Review of Conference:
Toward a Science of Consciousness Tucson 2002, Tucson, Arizona, April 8-12, 2002
Trends in Cognitive Science, 6, 276-277, 2002
(This is the version submitted, it may have been edited before publication)
Every other year the problem of consciousness brings together neuroscientists, philosophers, psychologists and assorted weirdoes for a week in Tucson, Arizona. Surrounded by the giant cacti of the Sonoran desert, this is the place to agonise about what has been called “The most important problem in the biological sciences” (Searle 1997, 3), and “the last surviving mystery.” (Dennett 1991, 21).
We should not underestimate the problem. While cognitive scientists unravel the details of visual processing, and scan brains at ever higher resolution, the mystery remains. How can the firing of objective neurons give rise to a subjective world? How can colour discrimination in the visual system produce the ineffable blueness of the Arizona sky, or the firing of neurons become the singing of birds. This is William James’s (1890) “fathomless abyss”, now more often called the Hard Problem or the explanatory gap. Nothing we learn seems to help us cross the chasm.
When it comes to explaining subjectivity, perhaps the most common assumption, though rarely explicitly articulated, is something like this. Our senses are constantly taking in information and building up a rich representation of the world; that representation is what we consciously experience at any given moment. In various fascinating ways this assumption took a beating.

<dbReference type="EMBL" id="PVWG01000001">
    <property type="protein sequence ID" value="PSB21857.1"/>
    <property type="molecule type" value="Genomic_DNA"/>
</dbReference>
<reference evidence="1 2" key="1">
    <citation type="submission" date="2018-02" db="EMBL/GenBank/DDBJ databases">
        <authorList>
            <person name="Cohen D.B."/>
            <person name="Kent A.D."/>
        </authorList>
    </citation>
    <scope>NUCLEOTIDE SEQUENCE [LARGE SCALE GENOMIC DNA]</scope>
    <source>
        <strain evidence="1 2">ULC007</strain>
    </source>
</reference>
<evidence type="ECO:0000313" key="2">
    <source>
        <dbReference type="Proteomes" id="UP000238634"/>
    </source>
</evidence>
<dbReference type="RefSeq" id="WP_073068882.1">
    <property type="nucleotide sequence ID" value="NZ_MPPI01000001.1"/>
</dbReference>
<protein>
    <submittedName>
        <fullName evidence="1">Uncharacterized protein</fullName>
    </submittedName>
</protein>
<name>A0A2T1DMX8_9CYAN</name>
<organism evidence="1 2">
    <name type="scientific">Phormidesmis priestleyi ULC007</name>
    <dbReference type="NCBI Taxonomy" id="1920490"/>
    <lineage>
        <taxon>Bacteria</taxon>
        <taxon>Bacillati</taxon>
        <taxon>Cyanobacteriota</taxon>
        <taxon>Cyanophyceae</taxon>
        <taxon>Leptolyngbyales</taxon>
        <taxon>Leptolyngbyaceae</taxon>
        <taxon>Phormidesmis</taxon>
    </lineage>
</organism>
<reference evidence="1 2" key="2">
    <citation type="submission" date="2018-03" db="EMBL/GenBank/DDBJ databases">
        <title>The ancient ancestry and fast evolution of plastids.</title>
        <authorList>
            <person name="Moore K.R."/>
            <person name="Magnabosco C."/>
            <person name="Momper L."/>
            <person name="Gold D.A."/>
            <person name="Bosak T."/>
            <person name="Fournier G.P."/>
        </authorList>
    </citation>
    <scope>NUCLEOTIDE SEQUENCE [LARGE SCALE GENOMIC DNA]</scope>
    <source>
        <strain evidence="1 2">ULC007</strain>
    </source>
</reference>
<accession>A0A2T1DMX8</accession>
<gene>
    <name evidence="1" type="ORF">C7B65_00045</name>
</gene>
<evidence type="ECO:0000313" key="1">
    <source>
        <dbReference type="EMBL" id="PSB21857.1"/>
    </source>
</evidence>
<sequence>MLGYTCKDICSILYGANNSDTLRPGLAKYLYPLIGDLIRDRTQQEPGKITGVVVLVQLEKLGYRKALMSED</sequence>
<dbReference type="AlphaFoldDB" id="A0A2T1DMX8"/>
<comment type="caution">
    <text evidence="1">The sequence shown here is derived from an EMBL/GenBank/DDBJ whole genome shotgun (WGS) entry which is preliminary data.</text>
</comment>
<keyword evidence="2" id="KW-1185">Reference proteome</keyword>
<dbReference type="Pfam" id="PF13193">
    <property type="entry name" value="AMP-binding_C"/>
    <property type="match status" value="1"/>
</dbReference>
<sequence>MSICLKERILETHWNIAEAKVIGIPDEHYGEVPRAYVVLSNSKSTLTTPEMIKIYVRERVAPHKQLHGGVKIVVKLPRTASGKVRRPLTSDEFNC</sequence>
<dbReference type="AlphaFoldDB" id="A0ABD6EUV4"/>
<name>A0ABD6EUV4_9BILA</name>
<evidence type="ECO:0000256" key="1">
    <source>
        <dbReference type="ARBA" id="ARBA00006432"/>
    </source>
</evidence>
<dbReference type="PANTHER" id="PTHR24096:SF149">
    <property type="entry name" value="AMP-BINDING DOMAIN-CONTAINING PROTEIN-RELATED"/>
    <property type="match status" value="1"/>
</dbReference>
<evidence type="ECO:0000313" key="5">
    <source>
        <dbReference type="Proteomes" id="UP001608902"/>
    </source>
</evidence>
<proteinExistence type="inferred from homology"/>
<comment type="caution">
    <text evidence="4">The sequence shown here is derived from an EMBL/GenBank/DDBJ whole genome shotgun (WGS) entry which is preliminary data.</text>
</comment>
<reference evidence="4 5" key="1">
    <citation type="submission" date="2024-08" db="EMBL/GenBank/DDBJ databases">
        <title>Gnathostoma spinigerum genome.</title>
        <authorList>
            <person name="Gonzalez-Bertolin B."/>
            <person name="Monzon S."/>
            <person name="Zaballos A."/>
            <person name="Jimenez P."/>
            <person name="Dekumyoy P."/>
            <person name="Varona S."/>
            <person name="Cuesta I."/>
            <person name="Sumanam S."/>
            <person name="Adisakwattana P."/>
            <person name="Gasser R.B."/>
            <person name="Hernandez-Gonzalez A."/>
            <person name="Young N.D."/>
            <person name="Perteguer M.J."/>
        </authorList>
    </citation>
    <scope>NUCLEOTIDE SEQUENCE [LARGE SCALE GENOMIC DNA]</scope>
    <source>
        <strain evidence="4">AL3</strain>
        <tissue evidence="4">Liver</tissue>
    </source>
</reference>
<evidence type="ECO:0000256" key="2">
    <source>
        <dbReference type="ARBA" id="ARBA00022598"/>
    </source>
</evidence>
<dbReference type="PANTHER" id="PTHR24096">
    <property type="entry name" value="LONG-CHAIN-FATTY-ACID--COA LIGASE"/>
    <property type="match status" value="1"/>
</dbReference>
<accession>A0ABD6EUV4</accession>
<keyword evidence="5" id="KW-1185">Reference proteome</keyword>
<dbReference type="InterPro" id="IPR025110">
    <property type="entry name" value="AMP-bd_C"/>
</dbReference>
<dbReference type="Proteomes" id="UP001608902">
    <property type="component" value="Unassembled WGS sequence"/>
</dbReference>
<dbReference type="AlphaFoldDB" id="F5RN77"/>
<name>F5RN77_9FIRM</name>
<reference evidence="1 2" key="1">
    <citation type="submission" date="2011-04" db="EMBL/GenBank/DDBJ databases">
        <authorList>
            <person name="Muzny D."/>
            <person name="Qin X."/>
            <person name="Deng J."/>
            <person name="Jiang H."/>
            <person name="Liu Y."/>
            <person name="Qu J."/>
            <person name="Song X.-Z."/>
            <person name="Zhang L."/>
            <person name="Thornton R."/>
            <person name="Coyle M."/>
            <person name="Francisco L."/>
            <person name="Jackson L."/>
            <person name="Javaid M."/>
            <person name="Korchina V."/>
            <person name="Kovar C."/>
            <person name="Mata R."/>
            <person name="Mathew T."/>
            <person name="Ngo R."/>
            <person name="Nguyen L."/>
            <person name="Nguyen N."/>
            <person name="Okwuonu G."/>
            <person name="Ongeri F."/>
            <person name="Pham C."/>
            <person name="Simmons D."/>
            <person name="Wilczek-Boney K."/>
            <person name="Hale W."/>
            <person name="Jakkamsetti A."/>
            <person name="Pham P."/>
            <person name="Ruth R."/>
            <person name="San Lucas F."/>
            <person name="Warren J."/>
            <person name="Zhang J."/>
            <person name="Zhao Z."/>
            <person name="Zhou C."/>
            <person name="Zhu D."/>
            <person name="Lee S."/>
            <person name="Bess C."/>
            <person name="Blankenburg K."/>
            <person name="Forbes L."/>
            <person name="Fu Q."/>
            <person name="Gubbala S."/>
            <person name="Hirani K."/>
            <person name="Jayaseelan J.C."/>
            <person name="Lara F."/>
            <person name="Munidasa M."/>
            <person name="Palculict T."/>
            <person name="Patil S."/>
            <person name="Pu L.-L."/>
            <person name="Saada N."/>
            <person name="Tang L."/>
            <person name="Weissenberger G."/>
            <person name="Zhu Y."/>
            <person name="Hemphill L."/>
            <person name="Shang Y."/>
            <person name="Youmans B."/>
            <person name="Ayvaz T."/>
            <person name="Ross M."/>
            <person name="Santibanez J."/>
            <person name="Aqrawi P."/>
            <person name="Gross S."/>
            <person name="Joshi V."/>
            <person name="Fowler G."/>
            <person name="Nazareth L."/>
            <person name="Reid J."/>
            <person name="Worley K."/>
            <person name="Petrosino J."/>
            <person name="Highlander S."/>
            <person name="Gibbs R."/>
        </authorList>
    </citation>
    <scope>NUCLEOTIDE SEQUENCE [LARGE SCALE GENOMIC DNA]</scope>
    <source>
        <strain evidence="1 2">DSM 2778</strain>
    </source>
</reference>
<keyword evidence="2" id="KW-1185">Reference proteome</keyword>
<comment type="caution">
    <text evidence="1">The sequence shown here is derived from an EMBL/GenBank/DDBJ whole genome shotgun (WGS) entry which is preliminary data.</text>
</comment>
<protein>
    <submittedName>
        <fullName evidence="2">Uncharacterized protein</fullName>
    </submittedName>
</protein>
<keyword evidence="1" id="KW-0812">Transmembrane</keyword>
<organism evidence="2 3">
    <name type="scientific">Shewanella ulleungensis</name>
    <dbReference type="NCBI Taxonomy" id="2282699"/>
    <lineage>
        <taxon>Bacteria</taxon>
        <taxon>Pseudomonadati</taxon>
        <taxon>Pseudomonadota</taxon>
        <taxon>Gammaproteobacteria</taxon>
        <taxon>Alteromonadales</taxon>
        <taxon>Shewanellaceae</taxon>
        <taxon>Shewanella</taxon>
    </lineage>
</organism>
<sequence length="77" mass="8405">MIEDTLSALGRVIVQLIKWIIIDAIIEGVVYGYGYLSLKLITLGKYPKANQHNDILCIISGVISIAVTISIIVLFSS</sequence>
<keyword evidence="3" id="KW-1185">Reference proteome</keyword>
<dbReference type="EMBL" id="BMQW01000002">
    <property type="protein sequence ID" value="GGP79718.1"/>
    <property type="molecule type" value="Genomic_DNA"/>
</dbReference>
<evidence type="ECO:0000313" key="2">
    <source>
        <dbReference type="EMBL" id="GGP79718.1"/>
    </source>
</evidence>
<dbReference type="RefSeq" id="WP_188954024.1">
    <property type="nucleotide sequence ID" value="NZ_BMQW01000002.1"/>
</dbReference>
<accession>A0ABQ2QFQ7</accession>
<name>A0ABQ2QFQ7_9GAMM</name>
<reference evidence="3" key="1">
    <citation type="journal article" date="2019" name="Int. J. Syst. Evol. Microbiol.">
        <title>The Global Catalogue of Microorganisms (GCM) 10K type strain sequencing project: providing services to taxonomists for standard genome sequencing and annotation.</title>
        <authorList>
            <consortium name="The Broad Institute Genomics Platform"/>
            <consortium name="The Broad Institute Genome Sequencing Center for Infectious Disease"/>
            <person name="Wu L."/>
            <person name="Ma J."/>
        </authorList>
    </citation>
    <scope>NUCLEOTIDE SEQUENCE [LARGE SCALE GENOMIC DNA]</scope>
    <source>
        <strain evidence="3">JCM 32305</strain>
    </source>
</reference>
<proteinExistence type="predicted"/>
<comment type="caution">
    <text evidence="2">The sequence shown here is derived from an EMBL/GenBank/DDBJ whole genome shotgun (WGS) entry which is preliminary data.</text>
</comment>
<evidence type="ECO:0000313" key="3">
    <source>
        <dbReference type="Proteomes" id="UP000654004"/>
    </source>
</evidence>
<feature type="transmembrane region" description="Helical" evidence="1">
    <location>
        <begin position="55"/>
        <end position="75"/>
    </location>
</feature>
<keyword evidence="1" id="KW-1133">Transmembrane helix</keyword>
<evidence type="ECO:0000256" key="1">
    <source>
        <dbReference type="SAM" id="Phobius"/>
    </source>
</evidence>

The conference began with a whole morning on sensory substitution. From Paul Bach-y-Rita (University of Wisconsin), we learned that with a few hours of practice a congenitally blind woman could see and manipulate objects using a stimulating array on her tongue. With no training at all, one who had lost her vestibular system could stand and walk using feedback from a helmet, and one of the speakers was a blind woman who has laboriously learned to see using “soundscapes”; a scanning video to audio system. But is it really vision? She says it feels like vision, and can pin-point the time when it began to feel that way. The soundscapes do not interfere with her other hearing, and she even dreams in soundscapes.
That there is nothing intrinsically visual about the visual cortex was suggested by the results of Mriganka Sur’s (MIT), experiments in rewiring the cortex of newborn ferrets. Visual input was re-routed to what should have become auditory cortex, which was then found to be organised into maps and columns much like visual cortex. In other words, the characteristic organisation of different cortical areas may be driven by the input rather than being prewired or intrinsic. In discussion Alva Noë (UC Santa Cruz) suggested that even the chemical and membrane differences between auditory and visual cortex might be an effect of the type of input not a cause.
Noë challenged the usual assumption that any given neural activity must correlate with the same experience regardless of how that activity is produced. On the sensori-motor, or enactive, theory of vision this is not so (O’Regan & Noë, 2002). What makes an experience visual rather than, say, auditory, is not which neurons are firing, but how the system masters the sensorimotor contingencies involved. The basic idea is that vision is action, not representation, and seeing is a skill. This theory provides a challenging alternative to the usual representation-based, cognitive view of visual experience. It does away with the dualism inherent in representational theories and shifts the mystery to a new one – how action becomes subjectivity.